After scanning the field we went into the sanctuary on the north side of the road. There are several pens containing Wild Turkeys, peafowl, and Ring-necked Pheasants, all housed within a large fenced-in area where several injured Canada Geese with broken bones protruding from their wings wander freely. After a moment of hesitation, I scooped up a cup of barley at the gate just in case I needed to bribe and/or distract any aggressive geese and let myself in.
A large pond dominates the sanctuary, and we found several geese and two ducks on the water. At first I took both ducks to be mallards; on closer inspection I realized that the female was a Northern Pintail.
A male Ring-necked Pheasant and an unusual goose were also present within the yard. However, Tom Hince’s book “A Birder’s Guide to Point Pelee” warns that most of the waterfowl here are captive or are at least semi-domesticated, so I didn’t count any of these species for our trip. I couldn’t resist taking some pictures of the Ring-necked Pheasant after not being able to see the one at Hillman.
The pheasant approached the cage containing a male and female Ring-necked Pheasant and – I swear! – began to taunt the captive male.
I immediately noticed that one of the geese was smaller than the Canadas, with a black bib and a larger white patch on the face. This was a species I wasn’t familiar with, but after reviewing the Jack Miner website I learned it was a Barnacle Goose that they had added to the front pond area “for visitors to see and feed”. Barnacle Geese live in the European Arctic but sometimes end up in eastern North America as vagrants; however, they are often kept in captivity, so determining the origins of such a goose can be difficult.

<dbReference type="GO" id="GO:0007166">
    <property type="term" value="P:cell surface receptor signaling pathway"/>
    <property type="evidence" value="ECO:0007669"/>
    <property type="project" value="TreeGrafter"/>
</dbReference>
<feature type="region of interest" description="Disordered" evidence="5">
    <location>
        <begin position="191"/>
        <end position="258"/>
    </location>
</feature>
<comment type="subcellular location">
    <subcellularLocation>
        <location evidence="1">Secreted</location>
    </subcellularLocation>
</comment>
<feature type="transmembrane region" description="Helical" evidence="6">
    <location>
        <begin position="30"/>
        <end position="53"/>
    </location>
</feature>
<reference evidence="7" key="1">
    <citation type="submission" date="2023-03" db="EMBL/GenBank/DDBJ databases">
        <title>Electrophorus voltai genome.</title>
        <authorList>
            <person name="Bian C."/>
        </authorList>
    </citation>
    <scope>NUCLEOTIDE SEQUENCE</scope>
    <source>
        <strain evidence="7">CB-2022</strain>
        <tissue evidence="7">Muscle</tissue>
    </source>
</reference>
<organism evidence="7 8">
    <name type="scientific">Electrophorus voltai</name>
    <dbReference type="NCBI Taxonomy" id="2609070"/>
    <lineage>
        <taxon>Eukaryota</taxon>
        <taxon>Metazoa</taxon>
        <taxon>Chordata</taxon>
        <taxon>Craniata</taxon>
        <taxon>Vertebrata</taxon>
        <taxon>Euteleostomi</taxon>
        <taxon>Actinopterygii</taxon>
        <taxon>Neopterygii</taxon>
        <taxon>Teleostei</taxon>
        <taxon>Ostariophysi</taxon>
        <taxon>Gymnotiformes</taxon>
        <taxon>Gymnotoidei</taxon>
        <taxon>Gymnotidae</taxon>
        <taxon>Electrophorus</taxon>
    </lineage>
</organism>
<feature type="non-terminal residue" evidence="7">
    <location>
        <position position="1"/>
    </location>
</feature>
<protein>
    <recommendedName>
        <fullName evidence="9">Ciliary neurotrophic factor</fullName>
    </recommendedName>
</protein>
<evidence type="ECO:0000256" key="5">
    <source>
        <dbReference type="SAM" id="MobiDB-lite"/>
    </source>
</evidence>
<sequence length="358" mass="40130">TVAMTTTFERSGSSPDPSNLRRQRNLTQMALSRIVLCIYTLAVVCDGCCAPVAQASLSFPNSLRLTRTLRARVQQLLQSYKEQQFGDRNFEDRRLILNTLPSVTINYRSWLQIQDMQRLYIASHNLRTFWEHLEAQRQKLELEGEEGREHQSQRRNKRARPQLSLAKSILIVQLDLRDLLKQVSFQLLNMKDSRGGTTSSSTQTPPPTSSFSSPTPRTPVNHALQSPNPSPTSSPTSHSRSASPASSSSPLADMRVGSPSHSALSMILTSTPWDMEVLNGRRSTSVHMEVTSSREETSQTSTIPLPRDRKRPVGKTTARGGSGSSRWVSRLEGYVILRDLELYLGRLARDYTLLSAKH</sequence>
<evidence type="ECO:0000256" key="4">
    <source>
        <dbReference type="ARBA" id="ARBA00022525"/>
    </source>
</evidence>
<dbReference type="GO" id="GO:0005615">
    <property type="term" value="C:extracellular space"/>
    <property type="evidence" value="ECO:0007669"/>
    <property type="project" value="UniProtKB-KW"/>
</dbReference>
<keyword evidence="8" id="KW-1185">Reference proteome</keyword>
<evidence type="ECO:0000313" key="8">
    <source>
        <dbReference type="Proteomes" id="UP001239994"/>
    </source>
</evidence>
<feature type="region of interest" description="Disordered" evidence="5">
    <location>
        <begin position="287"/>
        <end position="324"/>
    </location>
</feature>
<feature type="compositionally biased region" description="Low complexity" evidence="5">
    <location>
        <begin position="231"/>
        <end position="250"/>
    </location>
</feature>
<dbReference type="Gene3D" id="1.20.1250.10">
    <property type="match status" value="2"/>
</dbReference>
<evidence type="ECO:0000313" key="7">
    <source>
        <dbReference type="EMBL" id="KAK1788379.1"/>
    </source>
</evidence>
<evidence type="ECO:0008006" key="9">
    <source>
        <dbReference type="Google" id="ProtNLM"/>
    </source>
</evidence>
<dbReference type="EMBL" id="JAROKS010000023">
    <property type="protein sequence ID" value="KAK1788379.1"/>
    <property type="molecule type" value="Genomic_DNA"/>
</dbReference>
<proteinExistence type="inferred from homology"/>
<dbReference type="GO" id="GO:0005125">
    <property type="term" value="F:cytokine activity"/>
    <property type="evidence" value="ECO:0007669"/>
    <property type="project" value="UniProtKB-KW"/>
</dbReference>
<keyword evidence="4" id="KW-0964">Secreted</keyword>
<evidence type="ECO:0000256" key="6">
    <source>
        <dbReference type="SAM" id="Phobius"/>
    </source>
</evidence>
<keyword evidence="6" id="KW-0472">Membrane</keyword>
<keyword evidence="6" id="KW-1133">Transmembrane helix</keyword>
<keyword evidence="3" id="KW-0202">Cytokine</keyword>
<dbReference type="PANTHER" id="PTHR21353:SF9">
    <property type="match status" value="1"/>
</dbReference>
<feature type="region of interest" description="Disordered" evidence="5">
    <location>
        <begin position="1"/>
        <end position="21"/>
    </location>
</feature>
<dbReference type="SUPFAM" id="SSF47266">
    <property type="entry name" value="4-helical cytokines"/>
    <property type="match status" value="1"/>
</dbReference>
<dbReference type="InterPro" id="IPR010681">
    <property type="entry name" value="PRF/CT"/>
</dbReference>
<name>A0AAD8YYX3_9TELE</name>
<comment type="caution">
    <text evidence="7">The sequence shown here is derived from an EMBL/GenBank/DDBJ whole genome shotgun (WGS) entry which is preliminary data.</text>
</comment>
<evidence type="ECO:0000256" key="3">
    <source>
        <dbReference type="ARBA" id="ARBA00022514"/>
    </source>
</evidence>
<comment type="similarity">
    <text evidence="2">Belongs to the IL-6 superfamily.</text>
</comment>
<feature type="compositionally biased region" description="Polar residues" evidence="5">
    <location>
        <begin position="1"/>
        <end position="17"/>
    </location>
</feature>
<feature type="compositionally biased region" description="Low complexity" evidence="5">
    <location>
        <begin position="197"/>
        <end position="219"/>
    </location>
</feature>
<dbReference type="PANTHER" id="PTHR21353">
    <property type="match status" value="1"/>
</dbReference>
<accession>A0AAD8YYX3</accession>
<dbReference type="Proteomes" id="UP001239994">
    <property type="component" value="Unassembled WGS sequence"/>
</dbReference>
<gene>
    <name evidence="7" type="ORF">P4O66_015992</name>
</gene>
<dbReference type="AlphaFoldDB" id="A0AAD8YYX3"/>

I couldn’t fathom why they have peacocks, but this male was a real beauty. The noise they made was less than enchanting.
The only non-captive bird species we saw that was of any interest was a pair of Cedar Waxwings. They were notable because they were the first ones of our trip.
After leaving Jack Miner’s we stopped by the Kopegaron Woods Conservation Area. This 19-hectare stand of forest is an oasis surrounded by farmland, making it an attractive spot for migrants. Unfortunately it was just as quiet as Pelee, with very few birds and no migrants or warblers. Kopegaron is renowned for its spring wildflowers, and I spent some time photographing them instead.
I was disappointed that there were so few birds – a couple of Blue Jays, another Red-bellied Woodpecker heard but not seen, and a few grackles seemed to be the only birds in the woodlot.
My most exciting find was a Western Chorus Frog sitting in one of the vernal ponds; I heard him calling right beside the boardwalk and managed to locate him sitting next to a stick. These tiny frogs are notoriously difficult to spot, but once I found him he began calling, puffing out his throat.
I thought the woods were a very beautiful, peaceful place, and I would love to go back. Next time I go to Point Pelee I will have to make it a point to visit them!